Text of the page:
This folder may be created during a WAR import, and contains class files that do not have accompanying source. The imported_classes folder is a Java classes folder; Java classes folders can also be created using the Web project Java Build Path properties page.
WebContent folder
The mandatory location of all Web resources, including HTML, JSP, graphic files, and so on. If the files are not placed in this directory (or in a subdirectory structure under this directory), the files will not be available when the application is executed on a server. The Web content folder represents the contents of the WAR file that will be deployed to the server. Any files not under the Web content folder are considered development-time resources (for example, .java files, .sql files, and .mif files), and are not deployed when the project is unit tested or published.
Note: Though the default name given to the folder is WebContent, you can change the name in the Project Explorer by right-clicking the folder and selecting RefactorRename or from the Web page of the project's Properties dialog. In a dynamic Web project, changing the folder name will update the Java build output directory.
This directory contains the MANIFEST.MF file, which is used to map class paths for dependent JAR files that exist in other projects in the same Enterprise Application project. An entry in this file will update the run-time project class path and Java build settings to include the referenced JAR files.
The suggested directory for cascading style sheets and other style-related objects.
Based on the Sun Microsystems Java Servlet 2.3 Specification, this directory contains the supporting Web resources for a Web application, including the web.xml file and the classes and lib directories.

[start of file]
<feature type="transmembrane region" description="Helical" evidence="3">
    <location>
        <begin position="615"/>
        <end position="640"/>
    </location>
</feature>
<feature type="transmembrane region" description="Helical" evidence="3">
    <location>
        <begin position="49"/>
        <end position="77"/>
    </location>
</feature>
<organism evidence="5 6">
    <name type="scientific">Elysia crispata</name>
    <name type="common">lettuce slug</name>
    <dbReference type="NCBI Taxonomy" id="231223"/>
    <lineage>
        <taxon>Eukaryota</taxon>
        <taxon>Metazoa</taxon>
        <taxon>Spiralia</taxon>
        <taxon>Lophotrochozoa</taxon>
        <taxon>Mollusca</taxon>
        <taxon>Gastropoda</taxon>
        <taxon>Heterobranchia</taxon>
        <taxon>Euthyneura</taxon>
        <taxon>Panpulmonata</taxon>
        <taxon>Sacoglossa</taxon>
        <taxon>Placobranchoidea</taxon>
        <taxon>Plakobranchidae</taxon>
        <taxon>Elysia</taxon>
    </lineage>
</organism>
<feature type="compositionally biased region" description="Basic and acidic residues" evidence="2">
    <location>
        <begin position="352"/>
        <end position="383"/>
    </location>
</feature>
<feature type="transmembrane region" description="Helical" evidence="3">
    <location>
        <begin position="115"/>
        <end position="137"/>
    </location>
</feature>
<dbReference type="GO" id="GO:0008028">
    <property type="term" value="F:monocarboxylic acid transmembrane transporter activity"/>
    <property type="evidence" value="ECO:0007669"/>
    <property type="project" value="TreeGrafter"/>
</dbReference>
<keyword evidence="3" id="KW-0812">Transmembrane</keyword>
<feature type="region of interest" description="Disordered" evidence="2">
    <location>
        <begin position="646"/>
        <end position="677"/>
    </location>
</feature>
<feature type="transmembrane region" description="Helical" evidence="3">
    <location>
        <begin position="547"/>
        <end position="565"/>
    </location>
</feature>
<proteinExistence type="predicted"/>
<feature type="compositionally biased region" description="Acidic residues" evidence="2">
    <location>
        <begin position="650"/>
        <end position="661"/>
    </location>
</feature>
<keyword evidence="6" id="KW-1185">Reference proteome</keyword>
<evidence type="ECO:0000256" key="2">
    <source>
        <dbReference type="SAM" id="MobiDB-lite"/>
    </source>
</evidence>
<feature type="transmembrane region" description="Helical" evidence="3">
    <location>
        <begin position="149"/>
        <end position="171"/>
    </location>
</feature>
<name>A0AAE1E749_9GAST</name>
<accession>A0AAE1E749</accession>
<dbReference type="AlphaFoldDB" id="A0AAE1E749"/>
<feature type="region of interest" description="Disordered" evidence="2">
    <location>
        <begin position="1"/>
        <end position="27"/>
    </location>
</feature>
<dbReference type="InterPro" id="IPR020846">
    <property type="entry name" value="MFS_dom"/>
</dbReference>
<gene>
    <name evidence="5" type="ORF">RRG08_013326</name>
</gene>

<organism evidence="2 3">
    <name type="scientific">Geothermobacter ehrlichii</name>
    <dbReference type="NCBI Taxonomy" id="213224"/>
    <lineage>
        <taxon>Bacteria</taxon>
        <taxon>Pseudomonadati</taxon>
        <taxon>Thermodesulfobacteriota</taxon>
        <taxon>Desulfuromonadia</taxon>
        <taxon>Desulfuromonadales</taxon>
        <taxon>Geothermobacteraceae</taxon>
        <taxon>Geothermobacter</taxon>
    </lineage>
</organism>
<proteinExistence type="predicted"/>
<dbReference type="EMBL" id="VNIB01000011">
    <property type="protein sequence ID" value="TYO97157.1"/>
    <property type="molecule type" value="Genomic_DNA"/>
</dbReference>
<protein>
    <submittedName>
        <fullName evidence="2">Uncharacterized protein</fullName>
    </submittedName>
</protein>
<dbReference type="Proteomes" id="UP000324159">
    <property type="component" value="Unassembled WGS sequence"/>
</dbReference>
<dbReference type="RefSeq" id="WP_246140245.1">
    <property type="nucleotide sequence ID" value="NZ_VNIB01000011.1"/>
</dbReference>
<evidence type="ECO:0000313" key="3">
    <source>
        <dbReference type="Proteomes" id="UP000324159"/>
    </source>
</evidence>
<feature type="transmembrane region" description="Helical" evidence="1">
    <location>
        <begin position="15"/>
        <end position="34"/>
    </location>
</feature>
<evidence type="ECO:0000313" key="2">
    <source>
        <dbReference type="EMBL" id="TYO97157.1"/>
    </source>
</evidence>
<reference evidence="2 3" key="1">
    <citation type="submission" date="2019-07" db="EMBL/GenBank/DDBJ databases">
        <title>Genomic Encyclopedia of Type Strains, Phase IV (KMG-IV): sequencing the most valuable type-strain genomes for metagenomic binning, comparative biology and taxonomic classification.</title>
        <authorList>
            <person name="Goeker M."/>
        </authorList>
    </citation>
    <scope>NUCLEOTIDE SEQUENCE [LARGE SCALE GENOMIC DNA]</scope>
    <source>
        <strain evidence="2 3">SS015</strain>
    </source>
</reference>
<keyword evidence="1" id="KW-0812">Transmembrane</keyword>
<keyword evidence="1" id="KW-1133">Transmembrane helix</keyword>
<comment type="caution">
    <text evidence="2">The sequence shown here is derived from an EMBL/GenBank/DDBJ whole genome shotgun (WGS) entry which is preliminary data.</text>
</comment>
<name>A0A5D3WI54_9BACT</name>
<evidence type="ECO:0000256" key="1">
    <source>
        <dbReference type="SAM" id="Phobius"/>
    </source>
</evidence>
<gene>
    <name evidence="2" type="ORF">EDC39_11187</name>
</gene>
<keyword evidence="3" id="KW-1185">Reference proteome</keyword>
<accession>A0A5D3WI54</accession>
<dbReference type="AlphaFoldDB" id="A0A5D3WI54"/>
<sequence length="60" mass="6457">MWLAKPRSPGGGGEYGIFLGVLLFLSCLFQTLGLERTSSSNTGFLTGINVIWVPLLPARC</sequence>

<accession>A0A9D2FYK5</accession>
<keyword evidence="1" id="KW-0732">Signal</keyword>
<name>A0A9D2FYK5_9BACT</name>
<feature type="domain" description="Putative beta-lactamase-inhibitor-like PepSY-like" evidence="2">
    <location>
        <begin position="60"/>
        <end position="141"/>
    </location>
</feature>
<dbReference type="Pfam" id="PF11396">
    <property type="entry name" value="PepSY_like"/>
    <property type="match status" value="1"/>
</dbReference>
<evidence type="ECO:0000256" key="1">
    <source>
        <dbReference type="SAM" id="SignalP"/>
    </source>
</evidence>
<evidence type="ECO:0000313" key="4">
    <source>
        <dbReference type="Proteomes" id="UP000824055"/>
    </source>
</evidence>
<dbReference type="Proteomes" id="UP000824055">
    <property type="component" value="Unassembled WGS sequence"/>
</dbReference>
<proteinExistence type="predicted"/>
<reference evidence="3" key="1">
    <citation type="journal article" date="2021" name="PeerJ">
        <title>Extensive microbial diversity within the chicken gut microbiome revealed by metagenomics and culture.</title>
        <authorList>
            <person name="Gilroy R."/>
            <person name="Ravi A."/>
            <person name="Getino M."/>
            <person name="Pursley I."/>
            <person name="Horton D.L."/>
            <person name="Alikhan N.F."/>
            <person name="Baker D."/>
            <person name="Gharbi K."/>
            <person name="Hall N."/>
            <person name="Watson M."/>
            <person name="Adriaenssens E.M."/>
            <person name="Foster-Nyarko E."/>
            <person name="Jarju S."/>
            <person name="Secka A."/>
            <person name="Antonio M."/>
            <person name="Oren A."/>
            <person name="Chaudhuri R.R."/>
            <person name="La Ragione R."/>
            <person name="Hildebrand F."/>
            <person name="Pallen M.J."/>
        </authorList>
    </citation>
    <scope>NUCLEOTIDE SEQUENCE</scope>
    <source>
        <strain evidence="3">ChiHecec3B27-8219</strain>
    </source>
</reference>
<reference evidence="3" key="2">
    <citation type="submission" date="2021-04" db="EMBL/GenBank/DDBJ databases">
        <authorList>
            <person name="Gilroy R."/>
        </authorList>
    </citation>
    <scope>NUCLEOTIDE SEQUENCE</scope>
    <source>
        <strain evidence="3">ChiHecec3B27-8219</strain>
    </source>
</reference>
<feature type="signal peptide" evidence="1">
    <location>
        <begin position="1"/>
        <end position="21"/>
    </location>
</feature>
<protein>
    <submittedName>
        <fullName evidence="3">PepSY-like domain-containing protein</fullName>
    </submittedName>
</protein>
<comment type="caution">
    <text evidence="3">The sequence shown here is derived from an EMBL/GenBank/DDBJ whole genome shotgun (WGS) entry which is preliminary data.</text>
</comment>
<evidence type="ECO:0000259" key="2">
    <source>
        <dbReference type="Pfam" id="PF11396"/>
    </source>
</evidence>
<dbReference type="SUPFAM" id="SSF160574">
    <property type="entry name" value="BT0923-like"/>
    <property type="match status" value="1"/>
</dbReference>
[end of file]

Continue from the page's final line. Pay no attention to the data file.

This directory is for servlets, utility classes, and the Java compiler output directory. The classes in this directory are used by the application class loader to load the classes. Folders in this directory will map package and class names, as in: /WEB-INF/classes/com/mycorp/servlets/MyServlet.class.

Do not place any .class files directly into this directory. The .class files are placed in this directory automatically when the Java compiler compiles Java source files that are in the Java Resources directory. Any files placed directly in this directory will be deleted by the Java compiler when it runs.

The supporting JAR files that your Web application references. Any classes in .jar files placed in this directory will be available for your Web application
The supporting JAR files that your Web application references. This folder mirrors the content of the lib folder. In addition, Web Library Projects, which are "virtual" JAR files that do not physically reside in the Web project, but are associated with Java projects elsewhere in your workspace, are included in this folder. They are packaged with your project when you export the application's WAR file.
Note: A library entry on the Java build path will remain there unless the actual JAR file is deleted from the WEB-INF/lib folder. If you remove a library path entry but not the JAR file, the library entry will be re-added to the path automatically.
Related concepts
Web resources
Web archive (WAR) files
Related tasks
Creating a dynamic Web project
Creating JavaServer Pages (JSP) files